The invention is directed to a vacuum canister designed for vacuuming materials, such as particulates and/or fluids, from surfaces and transporting the materials to a sink drain having a grinder or garbage disposal mechanism coupled to the sink drain flange, releasing the materials through the sink drain flange and drain opening and into the grinder or garbage disposal mechanism for grinding an disposal into a municipal waste stream or septic system. FIG. 1A illustrates one preferred embodiment of the invention. The vacuum canister device 100 has two chambers, an upper first chamber 140 that is formed at an upper section of the vacuum canister 100 and a lower second chamber 150 that is formed at a lower section of the vacuum canister 100. The upper first chamber 140 possesses a substantially cylindrical shape, while the lower second chamber 150 possesses a substantially frustroconical shape. A top region of the upper first chamber 140 is occupied by a vacuum generating element 130. This vacuum generating element 130 can be an airblower or any other electromechanical mechanism that generates vacuum inside the canister device 100. A standard airblower can include a motor powered fan or impeller enclosed in a blower housing. Inside the upper chamber 140, it is desirable to provide a removable filter housing 160 with a float ball 165 is provided to allow for wet vacuuming.

FIG. 11B provides an exploded view of the canister's casing. Suction hose 120 is interconnected with the upper first chamber 140. Preferably, the suction hose 120 is formed of a lightweight and flexible material, such as polyvinyl chloride, rubber or any material widely known in the vacuum hose art, to allow for easy handling. Naturally, a person skilled in the art could also select another material not described above (such as soft flexible metal) which has been associated with vacuum hoses. Although not shown, the vacuum hose 120 can also be corrugated, so that it is shaped to have folds, ridges or grooves. As shown on FIG. 1C, the suction hose 120 is provided a vacuum head 121, designed to possess a large surface area for vacuuming even large pieces of debris. Additionally, various attachments can be appended to the suction hose 120 and/or vacuum head 121 to provide for additional cleaning options. For example, the vacuum head 121 can be fastened with a scouring pad/sponge 122, formed of tough fibers and abrasives, for scouring pots and pans. Likewise, a cleaning fluid dispenser 123 can also be employed for dispensing cleaning fluid to the vacuum head 121 via a fluid carrying hose 124. Additionally, an on/off switch can be designed to be on the end of the suction hose 120 near the vacuum head 121, instead of on the vacuum canister 100 itself, so that a user can effortlessly turn on/off vacuuming. Although not shown in the drawings, the suction hose 120 can also be designed to be retractable to the vacuum canister 100, thereby providing easier use to the user.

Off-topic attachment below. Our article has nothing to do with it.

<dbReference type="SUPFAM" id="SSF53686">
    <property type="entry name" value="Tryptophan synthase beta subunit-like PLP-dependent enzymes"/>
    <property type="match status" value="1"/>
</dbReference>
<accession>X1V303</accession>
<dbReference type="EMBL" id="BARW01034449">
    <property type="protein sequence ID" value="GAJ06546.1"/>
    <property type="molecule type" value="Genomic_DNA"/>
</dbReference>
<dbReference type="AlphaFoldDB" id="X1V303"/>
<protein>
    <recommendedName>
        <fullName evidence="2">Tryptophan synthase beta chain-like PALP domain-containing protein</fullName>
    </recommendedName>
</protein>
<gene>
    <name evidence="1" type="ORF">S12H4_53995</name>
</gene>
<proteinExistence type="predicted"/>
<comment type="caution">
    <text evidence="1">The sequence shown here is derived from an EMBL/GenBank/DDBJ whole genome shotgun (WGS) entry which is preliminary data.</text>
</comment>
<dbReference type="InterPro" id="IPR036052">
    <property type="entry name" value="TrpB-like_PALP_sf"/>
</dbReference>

Referring back to FIG. 1A, the lower second chamber 150 possesses a substantially conical shape. Near the bottom of the lower second chamber 150, a discharge control 170 is provided to close shut what would otherwise be a bottomless canister. When the discharge control 170 is in an open state, particles, suctioned through suction hose 120 and transferred down the vacuum canister 100, pass through a flange 190a and are discharged into a drain 182 of a kitchen sink 181. Therefrom, the particles descend to a garbage disposal 183, installed under the kitchen sink 181, where the particles are ground up and shredded into small pieces, so they can be passed through plumbing without clogging.

FIG. 1D provides a closer view of the above-described embodiment of the invention. Additionally, FIG. 1D illustrates the air pathway taken by particles and fluids suctioned from a vacuum head 121 on suction hose 120. Initially, the particles enter through a vacuum head 121 of the suction hose 120. Thereafter, the particles pass through the length of the suction hose and enter the first upper chamber 140 of the vacuum canister device 100. FIG. 1E provides a top view of the upper first chamber 140. Immediately upon entering the upper first chamber 140, the incoming particles crash hard against a wall of upper first chamber 140 and into the air already being evacuated through the spinning downward spiral action inside the cyclone. The resulting crash in turbulence breaks the heavier and lighter particles apart, and the spinning air throws the heavy particles outward against the cyclone walls. Air flow at the cyclone walls is slowed by friction. As a result, heavier particles get trapped in the slower moving air. Slowly, gravitational forces pull these heavier particles down. The cone-shaped bottom of the cyclone-shaped vacuum canister is designed to be angled at a proper degree to keep the air speed constant. This design keeps the heavier particles pressed tightly to the cyclone walls of the lower second chamber 150. As a result, the heavier particles slide downward and along the cyclone walls of the lower second chamber 150. Eventually, these heavier particles fall and become trapped at the bottom of the vacuum canister 100. Near the bottom of the cone is an area called a reversal point where the spinning air without the heavier particles reverses direction. This clean air then spirals up through the center of the cyclone and then exits through the cyclone outlet through the exhaust.